COVID-19 Disrupted Customer Loyalty and Brand Loyalty. Here’s How to Rebuild.

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How has COVID-19 affected customer and brand loyalty and what can businesses do to regain that loyalty? Here’s what industry experts, researchers, and customer experience leaders are seeing on the ground as major corporations to SMBs attempt to answer this very question.

Customer loyalty vs. brand loyalty: what’s the difference?

Customer loyalty relates to customers who transact with a business on a frequent and ongoing basis, largely for financial reasons. Brand loyalty on the other hand, describes consumers who are devoted to a brand because the brand’s mission or values resonate and/or they believe the brand offers a higher quality experience, product, or service than anyone else.

Brand-loyal customers are less price-sensitive than other customers, however they tend to make fewer purchases, according to research by retentionscience.com. It therefore makes good business sense to build both customer and brand loyalty, especially in today’s tumultuous economic environment.

A volatile loyalty landscape

When COVID-19 began to spread across the world, disrupting global supply chains and operations, many people abandoned their normal shopping patterns which created a domino effect. Consumers started stockpiling products, forcing other shoppers to purchase alternative brands or visit different stores. A McKinsey report found that more than 3 out of 4 consumers have experimented with new brands, places to shop or methods of shopping during the pandemic. Customer loyalty also took a dive when customers experienced obstacles, such as a confusing website or app, or a difficult ordering process.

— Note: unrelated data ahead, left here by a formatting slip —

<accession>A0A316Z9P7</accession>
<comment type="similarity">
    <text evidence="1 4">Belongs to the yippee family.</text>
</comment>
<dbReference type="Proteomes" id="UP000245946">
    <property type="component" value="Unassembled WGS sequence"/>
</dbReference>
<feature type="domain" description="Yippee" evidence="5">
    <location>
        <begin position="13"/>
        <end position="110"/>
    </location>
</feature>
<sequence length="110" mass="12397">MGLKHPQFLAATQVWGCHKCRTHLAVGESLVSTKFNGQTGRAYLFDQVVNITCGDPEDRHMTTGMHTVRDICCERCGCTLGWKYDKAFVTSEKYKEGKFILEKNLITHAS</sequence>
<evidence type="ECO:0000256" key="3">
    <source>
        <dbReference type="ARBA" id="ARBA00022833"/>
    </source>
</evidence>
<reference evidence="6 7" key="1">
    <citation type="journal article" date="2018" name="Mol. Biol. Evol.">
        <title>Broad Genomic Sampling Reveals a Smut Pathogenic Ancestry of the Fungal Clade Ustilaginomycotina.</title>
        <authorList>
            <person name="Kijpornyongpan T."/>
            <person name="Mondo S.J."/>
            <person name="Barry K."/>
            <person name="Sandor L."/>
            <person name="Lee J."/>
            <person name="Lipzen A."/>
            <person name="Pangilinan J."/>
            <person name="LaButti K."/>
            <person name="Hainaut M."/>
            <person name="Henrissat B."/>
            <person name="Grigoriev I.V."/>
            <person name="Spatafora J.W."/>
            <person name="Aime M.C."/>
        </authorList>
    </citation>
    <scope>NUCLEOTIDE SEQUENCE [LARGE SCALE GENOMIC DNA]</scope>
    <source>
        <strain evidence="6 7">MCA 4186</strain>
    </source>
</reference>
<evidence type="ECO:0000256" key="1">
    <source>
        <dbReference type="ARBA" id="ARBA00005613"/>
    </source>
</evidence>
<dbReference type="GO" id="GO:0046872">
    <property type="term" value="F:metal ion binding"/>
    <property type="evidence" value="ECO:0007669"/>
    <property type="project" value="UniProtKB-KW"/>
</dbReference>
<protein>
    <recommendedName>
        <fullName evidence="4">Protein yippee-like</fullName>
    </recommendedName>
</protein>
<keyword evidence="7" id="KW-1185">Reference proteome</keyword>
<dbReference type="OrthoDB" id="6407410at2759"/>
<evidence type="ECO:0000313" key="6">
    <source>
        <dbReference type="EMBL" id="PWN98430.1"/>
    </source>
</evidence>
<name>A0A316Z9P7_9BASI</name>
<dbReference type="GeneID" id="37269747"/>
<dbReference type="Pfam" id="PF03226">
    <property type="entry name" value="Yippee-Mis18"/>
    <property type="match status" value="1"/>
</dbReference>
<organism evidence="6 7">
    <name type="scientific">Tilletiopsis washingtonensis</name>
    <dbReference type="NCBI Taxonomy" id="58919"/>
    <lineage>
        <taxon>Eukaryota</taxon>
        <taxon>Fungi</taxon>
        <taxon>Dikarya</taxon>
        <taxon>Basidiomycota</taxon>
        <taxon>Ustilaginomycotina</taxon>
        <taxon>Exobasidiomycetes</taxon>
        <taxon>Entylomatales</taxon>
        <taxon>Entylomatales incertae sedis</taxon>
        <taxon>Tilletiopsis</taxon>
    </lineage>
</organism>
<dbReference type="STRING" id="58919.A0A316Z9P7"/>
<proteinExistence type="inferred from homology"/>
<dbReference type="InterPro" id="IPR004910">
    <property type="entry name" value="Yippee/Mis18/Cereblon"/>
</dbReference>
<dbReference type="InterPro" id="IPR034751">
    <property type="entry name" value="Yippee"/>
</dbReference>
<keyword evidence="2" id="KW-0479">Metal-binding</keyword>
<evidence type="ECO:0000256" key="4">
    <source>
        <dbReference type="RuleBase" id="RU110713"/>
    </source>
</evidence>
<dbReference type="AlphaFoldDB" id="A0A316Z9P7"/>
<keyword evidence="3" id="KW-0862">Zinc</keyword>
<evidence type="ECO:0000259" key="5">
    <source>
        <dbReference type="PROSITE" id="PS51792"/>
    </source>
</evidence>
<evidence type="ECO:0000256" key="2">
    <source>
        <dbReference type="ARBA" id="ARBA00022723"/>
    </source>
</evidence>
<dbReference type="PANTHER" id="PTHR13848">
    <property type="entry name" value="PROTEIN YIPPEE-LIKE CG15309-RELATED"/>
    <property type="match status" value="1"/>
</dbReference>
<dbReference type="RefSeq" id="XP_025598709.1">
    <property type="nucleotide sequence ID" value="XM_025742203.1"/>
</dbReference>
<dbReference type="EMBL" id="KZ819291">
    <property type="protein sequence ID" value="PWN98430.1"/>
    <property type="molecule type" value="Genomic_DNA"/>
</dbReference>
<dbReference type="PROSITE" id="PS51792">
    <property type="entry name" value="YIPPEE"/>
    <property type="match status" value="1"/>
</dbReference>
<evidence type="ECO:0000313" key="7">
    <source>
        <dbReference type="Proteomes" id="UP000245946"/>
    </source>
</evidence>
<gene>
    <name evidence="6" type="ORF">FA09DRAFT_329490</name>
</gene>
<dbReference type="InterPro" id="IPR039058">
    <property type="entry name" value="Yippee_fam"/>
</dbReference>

And as customers discover new brands, they’re also considering cost—choosing more private label options with lower prices over national brands, reports Convenience.org. A study from AlixPartners found that consumers are trying national brands at rates around 10-20 percent, and new private label brands at about 15-25 percent.

Rethink, reset, rebuild

“Having things go wrong does not destroy loyalty per se. Not addressing, fixing, and apologizing for those things is what causes resentment,” commented Neil Saunders, managing director of GlobalData, on a recent RetailWire forum.

Indeed, this is not the first time that companies have struggled to maintain customer and brand loyalty. It’s how they respond that will determine whether they can earn back the loyalty they’ve built with customers. To get it right, companies must start with the customer perspective, noted Lauren Volpe, chief experience officer at QuadPay.

Speaking at a recent virtual conference, ICMI Contact Center Expo, Volpe explained the importance of understanding how customers navigate through a company’s various channels and then working to remove obstacles within those channels. This is where customer experience management, if executed correctly, can help, she said.

“Experience management relies on two types of data: experience data—how customers feel about an experience [with a brand]—and operational data, Volpe explained. “Operational data can reveal what has happened in the past but it lacks the insights into why something happened and why it could potentially occur again. Companies need to find the right balance of experience and operational data.” The end result, she added, should be an effortless experience that builds customer satisfaction and loyalty.

For many companies, customer loyalty and brand loyalty practically disappeared overnight in the face of COVID-19. Smart companies that survive the fallout will seize this opportunity to create and reinforce positive brand experiences that turn a survival story into one about thriving.